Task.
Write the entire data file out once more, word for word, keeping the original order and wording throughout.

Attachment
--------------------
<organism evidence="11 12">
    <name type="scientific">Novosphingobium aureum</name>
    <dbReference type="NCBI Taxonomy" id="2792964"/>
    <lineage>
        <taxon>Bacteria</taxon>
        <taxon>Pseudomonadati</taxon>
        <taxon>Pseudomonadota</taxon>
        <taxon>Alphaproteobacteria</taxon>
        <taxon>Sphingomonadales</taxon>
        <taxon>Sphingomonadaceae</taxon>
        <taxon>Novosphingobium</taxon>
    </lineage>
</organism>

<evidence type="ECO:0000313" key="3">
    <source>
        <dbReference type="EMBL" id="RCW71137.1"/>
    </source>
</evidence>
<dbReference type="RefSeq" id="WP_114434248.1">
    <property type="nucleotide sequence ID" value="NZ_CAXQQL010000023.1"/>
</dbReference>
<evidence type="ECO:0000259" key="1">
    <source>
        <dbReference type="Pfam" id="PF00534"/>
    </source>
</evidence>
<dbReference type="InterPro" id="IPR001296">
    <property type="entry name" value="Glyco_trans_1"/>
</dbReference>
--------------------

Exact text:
<organism evidence="11 12">
    <name type="scientific">Novosphingobium aureum</name>
    <dbReference type="NCBI Taxonomy" id="2792964"/>
    <lineage>
        <taxon>Bacteria</taxon>
        <taxon>Pseudomonadati</taxon>
        <taxon>Pseudomonadota</taxon>
        <taxon>Alphaproteobacteria</taxon>
        <taxon>Sphingomonadales</taxon>
        <taxon>Sphingomonadaceae</taxon>
        <taxon>Novosphingobium</taxon>
    </lineage>
</organism>

<evidence type="ECO:0000313" key="3">
    <source>
        <dbReference type="EMBL" id="RCW71137.1"/>
    </source>
</evidence>
<dbReference type="RefSeq" id="WP_114434248.1">
    <property type="nucleotide sequence ID" value="NZ_CAXQQL010000023.1"/>
</dbReference>
<evidence type="ECO:0000259" key="1">
    <source>
        <dbReference type="Pfam" id="PF00534"/>
    </source>
</evidence>
<dbReference type="InterPro" id="IPR001296">
    <property type="entry name" value="Glyco_trans_1"/>
</dbReference>